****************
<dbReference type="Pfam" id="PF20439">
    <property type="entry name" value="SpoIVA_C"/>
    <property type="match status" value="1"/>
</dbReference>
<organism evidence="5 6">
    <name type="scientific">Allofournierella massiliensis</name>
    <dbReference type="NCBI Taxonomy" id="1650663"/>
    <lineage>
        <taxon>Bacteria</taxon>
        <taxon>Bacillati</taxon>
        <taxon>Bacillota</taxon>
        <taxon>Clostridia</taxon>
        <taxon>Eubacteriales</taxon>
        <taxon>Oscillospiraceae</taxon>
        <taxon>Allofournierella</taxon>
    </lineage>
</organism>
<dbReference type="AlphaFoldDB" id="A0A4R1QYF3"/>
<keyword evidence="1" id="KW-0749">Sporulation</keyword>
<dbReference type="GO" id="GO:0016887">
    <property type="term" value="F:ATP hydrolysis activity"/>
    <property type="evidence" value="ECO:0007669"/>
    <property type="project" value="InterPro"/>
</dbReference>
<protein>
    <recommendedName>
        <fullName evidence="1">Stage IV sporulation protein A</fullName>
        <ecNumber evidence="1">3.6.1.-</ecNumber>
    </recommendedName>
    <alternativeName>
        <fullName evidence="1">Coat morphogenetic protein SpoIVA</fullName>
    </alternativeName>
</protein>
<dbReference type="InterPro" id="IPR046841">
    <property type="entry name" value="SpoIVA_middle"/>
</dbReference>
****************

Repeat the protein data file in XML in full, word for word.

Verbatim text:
<dbReference type="Pfam" id="PF20439">
    <property type="entry name" value="SpoIVA_C"/>
    <property type="match status" value="1"/>
</dbReference>
<organism evidence="5 6">
    <name type="scientific">Allofournierella massiliensis</name>
    <dbReference type="NCBI Taxonomy" id="1650663"/>
    <lineage>
        <taxon>Bacteria</taxon>
        <taxon>Bacillati</taxon>
        <taxon>Bacillota</taxon>
        <taxon>Clostridia</taxon>
        <taxon>Eubacteriales</taxon>
        <taxon>Oscillospiraceae</taxon>
        <taxon>Allofournierella</taxon>
    </lineage>
</organism>
<dbReference type="AlphaFoldDB" id="A0A4R1QYF3"/>
<keyword evidence="1" id="KW-0749">Sporulation</keyword>
<dbReference type="GO" id="GO:0016887">
    <property type="term" value="F:ATP hydrolysis activity"/>
    <property type="evidence" value="ECO:0007669"/>
    <property type="project" value="InterPro"/>
</dbReference>
<protein>
    <recommendedName>
        <fullName evidence="1">Stage IV sporulation protein A</fullName>
        <ecNumber evidence="1">3.6.1.-</ecNumber>
    </recommendedName>
    <alternativeName>
        <fullName evidence="1">Coat morphogenetic protein SpoIVA</fullName>
    </alternativeName>
</protein>
<dbReference type="InterPro" id="IPR046841">
    <property type="entry name" value="SpoIVA_middle"/>
</dbReference>